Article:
There Dyack is referring to how games criticism is expanding, but looking at the statement another way it relates to how gaming’s genres are growing in a fashion similar to other entertainment mediums. Movies went from single event spectacle, to silent narratives, to fully blown story tales, to music-motivated film, to colour, to genre exploration, to what we have now where any of the above are used, but there’s invention of various kinds happening every year; both technology and artistically driven. Same with music and art itself, where what is considered acceptable is pushed and changed as the audience and possibilities change with it. Videogames are no different. And regardless of whether we like it or not, genres will expand in directions of all kinds to match the diversity and scope of film, books, music, TV and others. I doubt some who grew up watching the evolution of movies were overwhelmingly happy to see the first fully animated film… and I certainly remember brief reactions of those who grew up on animated film baulk at the first CGI laden movies, complaining they “just weren’t the same” and “took away the soft-rendered humanity of it all, replaced with lifeless, blocky ‘real’ 3D”. I was one of them.

However, like John Lasseter (Toy Story) and Brad Bird (The Incredibles/Ratatouille) changed many sceptics’ minds over what can be done with the CGI movie, I imagine many gamers will eventually be won over by this new type of game, if not by the likes of Wii Fit then maybe something else down the line. Rarely do cynics and unbelievers find themselves altered by the opening generation of a new genre or medium, as usually those examples are not the best of what’s to come. By comparison to latter offerings, they’re typically crude, relatively simple and reasonably one-note. But without those brave pioneers, they can’t grow to fulfil their full potential. And by that we’re denying numerous generations of inevitably exceptional titles in the future.

In the meantime, Wii Fit‘s presence and likely success will herald further possibilities and avenues of developer creation, not to mention the potential held by the Balance Board alone. Those moaning that Fit is different from the likes of Brain Age and such, and thus unlikely to sell as well, are being obtuse. In the eyes of the general public there’s little difference – they’re effectively the same currency in this ever widening world of gaming (and Wii is already seen as a ‘beneficial gaming alternative’ in some circles anyway). Not to mention there are plenty little side games from the 40 activities built-in, putting to rest ill-judged cries a limited and short-lived style of play.

Hardcore gamers’ kryptonite. Apparently.

Of equal significance, Wii Fit will provide a healthy shot in the arm to gaming’s overall PR, offering a stark contrast to the relatively unfair and frequent attacks garnered via titles such as Manhunt 2. Whether the medium needs such a fix is really not the point – anything which broadens the appeal of gaming and helps break down the misconceptions and barriers to what the close-minded think of our hobby is a good thing. It may not be an immediate effect by all means, but it’s certainly a step in right direction and the more people converted, the less sensationalistic “Nintendo killed my son” headlines we’ll see. And barring any “Nintendo turned my son into a frenzied fitness freak” front page replacements, isn’t that something as gamers we can all benefit from?

Okay, so here’s the situation.

Next week I step back into the inescapable rabbit hole that is the Games Industry -capitals for she who must be obeyed- full-time. Having been knocking around its flashing coloured district for the past six years (the last two being freelance) it’s strange to think I’ve been working for the media as long as I have without going slightly more insane than I already am. But back I go. And mercifully, it’s one of the more sensible and adult decisions I’ve made this year -you can count those on the fingers of one hand, by the way.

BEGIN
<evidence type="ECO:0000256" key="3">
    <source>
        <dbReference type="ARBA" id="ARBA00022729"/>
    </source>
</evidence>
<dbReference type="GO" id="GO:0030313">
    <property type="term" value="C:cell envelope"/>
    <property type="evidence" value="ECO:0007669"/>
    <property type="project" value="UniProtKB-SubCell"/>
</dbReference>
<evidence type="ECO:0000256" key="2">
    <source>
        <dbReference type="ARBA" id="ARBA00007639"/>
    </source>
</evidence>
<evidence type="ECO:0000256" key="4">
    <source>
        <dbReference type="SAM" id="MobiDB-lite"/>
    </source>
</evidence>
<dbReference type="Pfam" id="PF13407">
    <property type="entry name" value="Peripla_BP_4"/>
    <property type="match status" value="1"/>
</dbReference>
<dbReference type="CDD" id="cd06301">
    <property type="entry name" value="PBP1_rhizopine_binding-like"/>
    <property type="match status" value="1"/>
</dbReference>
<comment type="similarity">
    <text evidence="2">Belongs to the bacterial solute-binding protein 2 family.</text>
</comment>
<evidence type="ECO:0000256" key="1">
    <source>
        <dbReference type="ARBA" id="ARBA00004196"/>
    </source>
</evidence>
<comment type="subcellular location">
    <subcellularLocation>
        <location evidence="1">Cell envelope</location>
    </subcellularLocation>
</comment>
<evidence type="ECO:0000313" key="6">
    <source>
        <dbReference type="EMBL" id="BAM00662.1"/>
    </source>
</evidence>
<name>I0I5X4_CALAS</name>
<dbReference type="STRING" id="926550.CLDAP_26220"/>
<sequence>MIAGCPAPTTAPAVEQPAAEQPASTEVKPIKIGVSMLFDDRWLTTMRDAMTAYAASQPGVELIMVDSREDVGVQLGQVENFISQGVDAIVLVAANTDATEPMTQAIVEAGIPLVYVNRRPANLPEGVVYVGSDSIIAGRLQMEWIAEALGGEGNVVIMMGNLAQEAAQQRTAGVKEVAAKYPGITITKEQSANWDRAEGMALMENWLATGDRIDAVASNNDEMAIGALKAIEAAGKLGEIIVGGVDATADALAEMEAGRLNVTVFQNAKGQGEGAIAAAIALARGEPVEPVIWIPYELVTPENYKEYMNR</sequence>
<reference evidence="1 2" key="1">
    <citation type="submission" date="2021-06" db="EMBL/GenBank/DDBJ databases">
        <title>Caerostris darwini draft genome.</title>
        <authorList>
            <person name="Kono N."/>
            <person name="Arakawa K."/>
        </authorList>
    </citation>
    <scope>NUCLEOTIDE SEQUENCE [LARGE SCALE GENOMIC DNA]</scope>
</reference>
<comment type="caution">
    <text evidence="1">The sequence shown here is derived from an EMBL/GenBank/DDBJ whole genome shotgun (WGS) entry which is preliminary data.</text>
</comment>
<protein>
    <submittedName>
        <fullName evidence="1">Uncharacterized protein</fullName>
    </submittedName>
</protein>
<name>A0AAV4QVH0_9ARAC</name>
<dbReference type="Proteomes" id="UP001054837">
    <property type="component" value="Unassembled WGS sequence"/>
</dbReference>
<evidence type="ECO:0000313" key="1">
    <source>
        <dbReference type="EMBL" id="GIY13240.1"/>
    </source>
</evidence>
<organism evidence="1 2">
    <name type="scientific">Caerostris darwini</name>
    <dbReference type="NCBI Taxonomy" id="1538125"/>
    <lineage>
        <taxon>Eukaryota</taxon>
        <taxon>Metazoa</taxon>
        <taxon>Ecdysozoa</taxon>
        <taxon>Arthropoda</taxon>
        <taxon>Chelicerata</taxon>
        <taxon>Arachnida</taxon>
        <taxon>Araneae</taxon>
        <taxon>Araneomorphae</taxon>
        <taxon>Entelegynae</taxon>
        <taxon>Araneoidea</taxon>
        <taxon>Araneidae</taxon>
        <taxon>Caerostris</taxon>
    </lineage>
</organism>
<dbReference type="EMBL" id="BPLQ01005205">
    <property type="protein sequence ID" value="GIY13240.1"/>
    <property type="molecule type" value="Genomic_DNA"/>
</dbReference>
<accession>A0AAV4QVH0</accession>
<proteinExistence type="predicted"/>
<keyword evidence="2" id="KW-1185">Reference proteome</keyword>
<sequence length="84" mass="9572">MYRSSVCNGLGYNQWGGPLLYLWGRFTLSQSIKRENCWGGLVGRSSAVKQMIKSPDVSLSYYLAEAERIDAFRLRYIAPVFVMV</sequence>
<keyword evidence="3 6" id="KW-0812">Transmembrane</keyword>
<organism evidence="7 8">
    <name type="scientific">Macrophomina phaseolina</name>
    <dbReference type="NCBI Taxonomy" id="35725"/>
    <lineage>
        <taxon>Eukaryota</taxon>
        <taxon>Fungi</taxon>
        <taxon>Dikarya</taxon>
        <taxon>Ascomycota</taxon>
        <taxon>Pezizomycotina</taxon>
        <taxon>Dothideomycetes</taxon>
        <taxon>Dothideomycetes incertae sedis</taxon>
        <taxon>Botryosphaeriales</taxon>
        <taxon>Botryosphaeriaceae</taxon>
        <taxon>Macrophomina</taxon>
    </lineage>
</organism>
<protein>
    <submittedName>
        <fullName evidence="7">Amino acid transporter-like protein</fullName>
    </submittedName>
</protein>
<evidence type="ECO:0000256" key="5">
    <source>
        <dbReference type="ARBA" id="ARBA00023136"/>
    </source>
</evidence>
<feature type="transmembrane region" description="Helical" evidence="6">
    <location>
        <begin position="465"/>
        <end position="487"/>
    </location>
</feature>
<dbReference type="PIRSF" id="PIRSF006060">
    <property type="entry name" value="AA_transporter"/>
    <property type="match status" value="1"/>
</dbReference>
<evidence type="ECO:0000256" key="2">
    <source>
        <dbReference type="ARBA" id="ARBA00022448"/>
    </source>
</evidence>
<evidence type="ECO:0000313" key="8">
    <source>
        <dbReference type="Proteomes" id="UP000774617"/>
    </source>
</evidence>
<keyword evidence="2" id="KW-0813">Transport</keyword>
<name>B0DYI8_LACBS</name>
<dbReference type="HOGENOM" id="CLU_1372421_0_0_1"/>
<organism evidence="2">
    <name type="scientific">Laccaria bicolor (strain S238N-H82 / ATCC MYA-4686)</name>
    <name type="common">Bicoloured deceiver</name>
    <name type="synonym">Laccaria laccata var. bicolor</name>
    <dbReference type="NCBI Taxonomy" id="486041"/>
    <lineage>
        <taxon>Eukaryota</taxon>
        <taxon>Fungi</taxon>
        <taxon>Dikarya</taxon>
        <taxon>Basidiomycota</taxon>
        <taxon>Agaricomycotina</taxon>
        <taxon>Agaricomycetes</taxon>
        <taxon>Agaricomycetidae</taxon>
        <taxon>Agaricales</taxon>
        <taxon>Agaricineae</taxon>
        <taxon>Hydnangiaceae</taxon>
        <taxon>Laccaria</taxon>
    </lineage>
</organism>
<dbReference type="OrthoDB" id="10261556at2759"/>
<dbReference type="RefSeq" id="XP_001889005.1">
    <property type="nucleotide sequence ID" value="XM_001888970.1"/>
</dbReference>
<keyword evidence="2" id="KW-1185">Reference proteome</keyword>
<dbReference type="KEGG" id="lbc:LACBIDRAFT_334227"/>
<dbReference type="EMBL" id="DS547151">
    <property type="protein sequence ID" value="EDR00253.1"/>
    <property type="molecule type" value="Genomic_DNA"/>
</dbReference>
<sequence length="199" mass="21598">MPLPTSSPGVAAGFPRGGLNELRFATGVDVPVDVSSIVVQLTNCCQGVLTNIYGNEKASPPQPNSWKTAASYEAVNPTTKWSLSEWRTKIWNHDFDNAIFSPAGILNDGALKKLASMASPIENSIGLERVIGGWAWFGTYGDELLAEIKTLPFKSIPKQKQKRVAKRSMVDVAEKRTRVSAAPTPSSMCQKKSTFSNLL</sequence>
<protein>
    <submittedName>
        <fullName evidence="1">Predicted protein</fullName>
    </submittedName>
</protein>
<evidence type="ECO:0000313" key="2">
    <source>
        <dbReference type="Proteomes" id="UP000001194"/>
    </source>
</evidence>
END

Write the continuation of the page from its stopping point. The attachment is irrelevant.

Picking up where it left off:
However, it also means my games freelancing days are totally over. Which in turn means no more rambling at length about whatever the heck I want about whatever console that’s fallen within my gaze, while being paid for it.

So it’s likely the videogames slant that’s been slightly marginalised in The Writer’s Block will re-emerge a bit more in the coming months to allow me to express matters I’m unable to cover in my full-time role. In-between me pleading (pleading!) for you to buy my forthcoming brain haemorrhages spilled out on flat dead trees, of course.

Fortunately, I have content in that area that can be used to kick off this direction. Some of you may have noticed the lack of Wii Chat articles over the past few months. Don’t ask me why, because frankly, I (and the other writers of the site) don’t know the reasons. I’m secretly hoping the editor hasn’t fallen off a cliff or anything equally as perilous. But in any case, I had a backlog of articles written that never saw print, and seeing as they’re still my own intellectual property I thought I may as well start posting them here in all their verbose, tangent sparking glory. This site could do with more content of that kind, and if I’m going back to my games roots full-time I may as well begin things with some good ol’ fashioned column roughage as breakfast to this new ‘day’.

So thanks for sticking with me; see you on the other side…

“Let me have that ammo crate.”

“It’s yours.”

“Anyway, like you were saying. Are you serious?”

“I sh*t you not. His Dad’s brother turned out to be his actual Dad. F*cked up, I know. When that got out in school, all the kids were calling him “The Man from Uncle”.

I’m going through a few changes this month. No, not THE change – I’m a tad too young for that, still. But these changes will be duly reflected on the site in time. Part of all that is I’ll be moving back to London, which has naturally caused some pause for thought given I left The Smoke barely a few years back for a multitude of reasons. Some of you will know exactly why I’m moving back, but for those who don’t there’ll be fairly large ‘clues’ on this site’s switches in the next few weeks.

But what it’ll also mean is I may not have a net connection to update as often as I’d like (erm, not you’ll probably notice any difference, given the irregularity I’m updating of late). So yeah, lots of shifting and jumping in the coming weeks, hopefully all for the better. Enthusiasm tempered with caution.